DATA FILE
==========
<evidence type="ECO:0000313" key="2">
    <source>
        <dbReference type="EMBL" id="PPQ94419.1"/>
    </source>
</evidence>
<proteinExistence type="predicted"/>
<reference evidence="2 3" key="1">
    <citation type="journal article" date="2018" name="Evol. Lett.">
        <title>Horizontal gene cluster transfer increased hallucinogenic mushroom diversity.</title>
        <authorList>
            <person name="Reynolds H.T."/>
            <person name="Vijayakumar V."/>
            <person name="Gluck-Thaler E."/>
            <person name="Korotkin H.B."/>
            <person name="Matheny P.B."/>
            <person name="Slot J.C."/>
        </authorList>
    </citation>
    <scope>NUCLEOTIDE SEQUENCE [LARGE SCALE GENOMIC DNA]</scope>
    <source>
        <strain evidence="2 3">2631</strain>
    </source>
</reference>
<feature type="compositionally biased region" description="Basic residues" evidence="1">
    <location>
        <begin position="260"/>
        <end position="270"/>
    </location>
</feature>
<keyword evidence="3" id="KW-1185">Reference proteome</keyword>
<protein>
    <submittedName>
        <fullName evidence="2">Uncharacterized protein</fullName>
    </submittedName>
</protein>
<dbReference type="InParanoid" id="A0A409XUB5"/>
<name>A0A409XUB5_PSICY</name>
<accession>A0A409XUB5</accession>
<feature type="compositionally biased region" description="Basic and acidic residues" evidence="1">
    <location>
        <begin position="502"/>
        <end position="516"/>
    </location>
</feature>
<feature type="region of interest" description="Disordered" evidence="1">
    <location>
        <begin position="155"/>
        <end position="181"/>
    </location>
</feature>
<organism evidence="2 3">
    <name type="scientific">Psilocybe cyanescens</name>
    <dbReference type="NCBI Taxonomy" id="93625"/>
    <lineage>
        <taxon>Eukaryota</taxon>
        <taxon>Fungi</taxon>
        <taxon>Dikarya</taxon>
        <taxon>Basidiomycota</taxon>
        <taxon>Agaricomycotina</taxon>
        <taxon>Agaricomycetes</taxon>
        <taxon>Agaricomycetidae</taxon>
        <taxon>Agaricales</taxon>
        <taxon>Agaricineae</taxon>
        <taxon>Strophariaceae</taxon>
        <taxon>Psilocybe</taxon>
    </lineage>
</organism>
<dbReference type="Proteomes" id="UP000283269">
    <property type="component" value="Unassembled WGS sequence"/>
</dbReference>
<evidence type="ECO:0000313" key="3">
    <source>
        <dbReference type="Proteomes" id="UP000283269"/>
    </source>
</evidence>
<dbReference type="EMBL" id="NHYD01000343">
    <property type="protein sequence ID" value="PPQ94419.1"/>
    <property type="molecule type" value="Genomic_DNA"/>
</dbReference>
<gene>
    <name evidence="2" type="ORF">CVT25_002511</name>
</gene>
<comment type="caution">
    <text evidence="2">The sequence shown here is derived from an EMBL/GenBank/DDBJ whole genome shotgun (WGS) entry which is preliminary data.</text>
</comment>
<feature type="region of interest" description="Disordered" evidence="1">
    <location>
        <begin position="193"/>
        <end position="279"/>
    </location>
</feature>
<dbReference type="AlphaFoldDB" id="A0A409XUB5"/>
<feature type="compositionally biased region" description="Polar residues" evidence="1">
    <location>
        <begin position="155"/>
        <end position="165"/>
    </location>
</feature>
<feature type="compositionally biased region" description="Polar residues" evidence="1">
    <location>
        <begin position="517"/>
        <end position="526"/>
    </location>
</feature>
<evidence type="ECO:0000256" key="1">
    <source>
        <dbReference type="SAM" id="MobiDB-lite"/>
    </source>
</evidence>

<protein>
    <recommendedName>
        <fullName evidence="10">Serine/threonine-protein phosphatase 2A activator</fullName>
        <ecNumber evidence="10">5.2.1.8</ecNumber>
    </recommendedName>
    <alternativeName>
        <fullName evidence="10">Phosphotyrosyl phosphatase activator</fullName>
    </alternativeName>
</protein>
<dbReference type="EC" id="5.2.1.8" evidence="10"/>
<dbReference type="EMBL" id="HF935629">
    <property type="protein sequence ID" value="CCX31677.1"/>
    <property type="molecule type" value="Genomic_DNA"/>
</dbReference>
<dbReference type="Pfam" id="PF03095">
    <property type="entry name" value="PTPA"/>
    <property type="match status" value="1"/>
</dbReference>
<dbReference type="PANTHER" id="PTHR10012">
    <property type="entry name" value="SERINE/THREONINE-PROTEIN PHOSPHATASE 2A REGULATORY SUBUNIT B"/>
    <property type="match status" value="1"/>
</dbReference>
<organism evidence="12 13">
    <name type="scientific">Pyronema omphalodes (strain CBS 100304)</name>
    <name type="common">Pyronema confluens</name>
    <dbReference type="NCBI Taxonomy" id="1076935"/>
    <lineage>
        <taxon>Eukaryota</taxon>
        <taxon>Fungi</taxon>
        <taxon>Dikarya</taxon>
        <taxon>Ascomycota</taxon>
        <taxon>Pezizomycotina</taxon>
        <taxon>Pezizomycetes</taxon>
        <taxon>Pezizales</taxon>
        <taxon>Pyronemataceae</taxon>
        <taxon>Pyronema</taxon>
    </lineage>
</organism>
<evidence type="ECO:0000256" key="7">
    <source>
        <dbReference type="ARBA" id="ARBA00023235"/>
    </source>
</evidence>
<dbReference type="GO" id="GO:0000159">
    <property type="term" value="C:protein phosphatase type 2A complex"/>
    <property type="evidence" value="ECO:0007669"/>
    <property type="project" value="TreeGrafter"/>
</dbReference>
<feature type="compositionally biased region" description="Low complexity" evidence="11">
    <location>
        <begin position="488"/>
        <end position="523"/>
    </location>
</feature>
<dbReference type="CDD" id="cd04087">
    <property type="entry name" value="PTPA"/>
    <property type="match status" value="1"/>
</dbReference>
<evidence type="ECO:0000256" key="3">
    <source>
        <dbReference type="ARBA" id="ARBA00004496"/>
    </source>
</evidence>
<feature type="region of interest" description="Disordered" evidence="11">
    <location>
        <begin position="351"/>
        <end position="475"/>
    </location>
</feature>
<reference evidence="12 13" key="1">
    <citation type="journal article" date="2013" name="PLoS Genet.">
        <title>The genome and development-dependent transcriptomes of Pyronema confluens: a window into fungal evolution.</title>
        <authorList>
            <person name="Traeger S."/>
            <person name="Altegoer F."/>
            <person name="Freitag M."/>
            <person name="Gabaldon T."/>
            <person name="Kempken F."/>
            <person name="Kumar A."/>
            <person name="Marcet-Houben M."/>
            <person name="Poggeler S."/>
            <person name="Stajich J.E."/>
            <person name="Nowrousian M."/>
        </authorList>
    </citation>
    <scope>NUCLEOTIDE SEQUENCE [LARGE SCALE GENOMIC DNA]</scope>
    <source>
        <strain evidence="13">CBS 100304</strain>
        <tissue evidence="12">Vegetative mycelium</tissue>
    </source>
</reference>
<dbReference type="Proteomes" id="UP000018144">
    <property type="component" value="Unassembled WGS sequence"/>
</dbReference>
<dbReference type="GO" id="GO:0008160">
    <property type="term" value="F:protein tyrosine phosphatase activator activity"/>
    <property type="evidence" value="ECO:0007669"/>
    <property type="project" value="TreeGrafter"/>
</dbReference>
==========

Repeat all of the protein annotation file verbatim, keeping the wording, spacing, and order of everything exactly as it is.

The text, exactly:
<evidence type="ECO:0000313" key="2">
    <source>
        <dbReference type="EMBL" id="PPQ94419.1"/>
    </source>
</evidence>
<proteinExistence type="predicted"/>
<reference evidence="2 3" key="1">
    <citation type="journal article" date="2018" name="Evol. Lett.">
        <title>Horizontal gene cluster transfer increased hallucinogenic mushroom diversity.</title>
        <authorList>
            <person name="Reynolds H.T."/>
            <person name="Vijayakumar V."/>
            <person name="Gluck-Thaler E."/>
            <person name="Korotkin H.B."/>
            <person name="Matheny P.B."/>
            <person name="Slot J.C."/>
        </authorList>
    </citation>
    <scope>NUCLEOTIDE SEQUENCE [LARGE SCALE GENOMIC DNA]</scope>
    <source>
        <strain evidence="2 3">2631</strain>
    </source>
</reference>
<feature type="compositionally biased region" description="Basic residues" evidence="1">
    <location>
        <begin position="260"/>
        <end position="270"/>
    </location>
</feature>
<keyword evidence="3" id="KW-1185">Reference proteome</keyword>
<protein>
    <submittedName>
        <fullName evidence="2">Uncharacterized protein</fullName>
    </submittedName>
</protein>
<dbReference type="InParanoid" id="A0A409XUB5"/>
<name>A0A409XUB5_PSICY</name>
<accession>A0A409XUB5</accession>
<feature type="compositionally biased region" description="Basic and acidic residues" evidence="1">
    <location>
        <begin position="502"/>
        <end position="516"/>
    </location>
</feature>
<feature type="region of interest" description="Disordered" evidence="1">
    <location>
        <begin position="155"/>
        <end position="181"/>
    </location>
</feature>
<organism evidence="2 3">
    <name type="scientific">Psilocybe cyanescens</name>
    <dbReference type="NCBI Taxonomy" id="93625"/>
    <lineage>
        <taxon>Eukaryota</taxon>
        <taxon>Fungi</taxon>
        <taxon>Dikarya</taxon>
        <taxon>Basidiomycota</taxon>
        <taxon>Agaricomycotina</taxon>
        <taxon>Agaricomycetes</taxon>
        <taxon>Agaricomycetidae</taxon>
        <taxon>Agaricales</taxon>
        <taxon>Agaricineae</taxon>
        <taxon>Strophariaceae</taxon>
        <taxon>Psilocybe</taxon>
    </lineage>
</organism>
<dbReference type="Proteomes" id="UP000283269">
    <property type="component" value="Unassembled WGS sequence"/>
</dbReference>
<evidence type="ECO:0000313" key="3">
    <source>
        <dbReference type="Proteomes" id="UP000283269"/>
    </source>
</evidence>
<dbReference type="EMBL" id="NHYD01000343">
    <property type="protein sequence ID" value="PPQ94419.1"/>
    <property type="molecule type" value="Genomic_DNA"/>
</dbReference>
<gene>
    <name evidence="2" type="ORF">CVT25_002511</name>
</gene>
<comment type="caution">
    <text evidence="2">The sequence shown here is derived from an EMBL/GenBank/DDBJ whole genome shotgun (WGS) entry which is preliminary data.</text>
</comment>
<feature type="region of interest" description="Disordered" evidence="1">
    <location>
        <begin position="193"/>
        <end position="279"/>
    </location>
</feature>
<dbReference type="AlphaFoldDB" id="A0A409XUB5"/>
<feature type="compositionally biased region" description="Polar residues" evidence="1">
    <location>
        <begin position="155"/>
        <end position="165"/>
    </location>
</feature>
<feature type="compositionally biased region" description="Polar residues" evidence="1">
    <location>
        <begin position="517"/>
        <end position="526"/>
    </location>
</feature>
<evidence type="ECO:0000256" key="1">
    <source>
        <dbReference type="SAM" id="MobiDB-lite"/>
    </source>
</evidence>

<protein>
    <recommendedName>
        <fullName evidence="10">Serine/threonine-protein phosphatase 2A activator</fullName>
        <ecNumber evidence="10">5.2.1.8</ecNumber>
    </recommendedName>
    <alternativeName>
        <fullName evidence="10">Phosphotyrosyl phosphatase activator</fullName>
    </alternativeName>
</protein>
<dbReference type="EC" id="5.2.1.8" evidence="10"/>
<dbReference type="EMBL" id="HF935629">
    <property type="protein sequence ID" value="CCX31677.1"/>
    <property type="molecule type" value="Genomic_DNA"/>
</dbReference>
<dbReference type="Pfam" id="PF03095">
    <property type="entry name" value="PTPA"/>
    <property type="match status" value="1"/>
</dbReference>
<dbReference type="PANTHER" id="PTHR10012">
    <property type="entry name" value="SERINE/THREONINE-PROTEIN PHOSPHATASE 2A REGULATORY SUBUNIT B"/>
    <property type="match status" value="1"/>
</dbReference>
<organism evidence="12 13">
    <name type="scientific">Pyronema omphalodes (strain CBS 100304)</name>
    <name type="common">Pyronema confluens</name>
    <dbReference type="NCBI Taxonomy" id="1076935"/>
    <lineage>
        <taxon>Eukaryota</taxon>
        <taxon>Fungi</taxon>
        <taxon>Dikarya</taxon>
        <taxon>Ascomycota</taxon>
        <taxon>Pezizomycotina</taxon>
        <taxon>Pezizomycetes</taxon>
        <taxon>Pezizales</taxon>
        <taxon>Pyronemataceae</taxon>
        <taxon>Pyronema</taxon>
    </lineage>
</organism>
<evidence type="ECO:0000256" key="7">
    <source>
        <dbReference type="ARBA" id="ARBA00023235"/>
    </source>
</evidence>
<dbReference type="GO" id="GO:0000159">
    <property type="term" value="C:protein phosphatase type 2A complex"/>
    <property type="evidence" value="ECO:0007669"/>
    <property type="project" value="TreeGrafter"/>
</dbReference>
<feature type="compositionally biased region" description="Low complexity" evidence="11">
    <location>
        <begin position="488"/>
        <end position="523"/>
    </location>
</feature>
<dbReference type="CDD" id="cd04087">
    <property type="entry name" value="PTPA"/>
    <property type="match status" value="1"/>
</dbReference>
<evidence type="ECO:0000256" key="3">
    <source>
        <dbReference type="ARBA" id="ARBA00004496"/>
    </source>
</evidence>
<feature type="region of interest" description="Disordered" evidence="11">
    <location>
        <begin position="351"/>
        <end position="475"/>
    </location>
</feature>
<reference evidence="12 13" key="1">
    <citation type="journal article" date="2013" name="PLoS Genet.">
        <title>The genome and development-dependent transcriptomes of Pyronema confluens: a window into fungal evolution.</title>
        <authorList>
            <person name="Traeger S."/>
            <person name="Altegoer F."/>
            <person name="Freitag M."/>
            <person name="Gabaldon T."/>
            <person name="Kempken F."/>
            <person name="Kumar A."/>
            <person name="Marcet-Houben M."/>
            <person name="Poggeler S."/>
            <person name="Stajich J.E."/>
            <person name="Nowrousian M."/>
        </authorList>
    </citation>
    <scope>NUCLEOTIDE SEQUENCE [LARGE SCALE GENOMIC DNA]</scope>
    <source>
        <strain evidence="13">CBS 100304</strain>
        <tissue evidence="12">Vegetative mycelium</tissue>
    </source>
</reference>
<dbReference type="Proteomes" id="UP000018144">
    <property type="component" value="Unassembled WGS sequence"/>
</dbReference>
<dbReference type="GO" id="GO:0008160">
    <property type="term" value="F:protein tyrosine phosphatase activator activity"/>
    <property type="evidence" value="ECO:0007669"/>
    <property type="project" value="TreeGrafter"/>
</dbReference>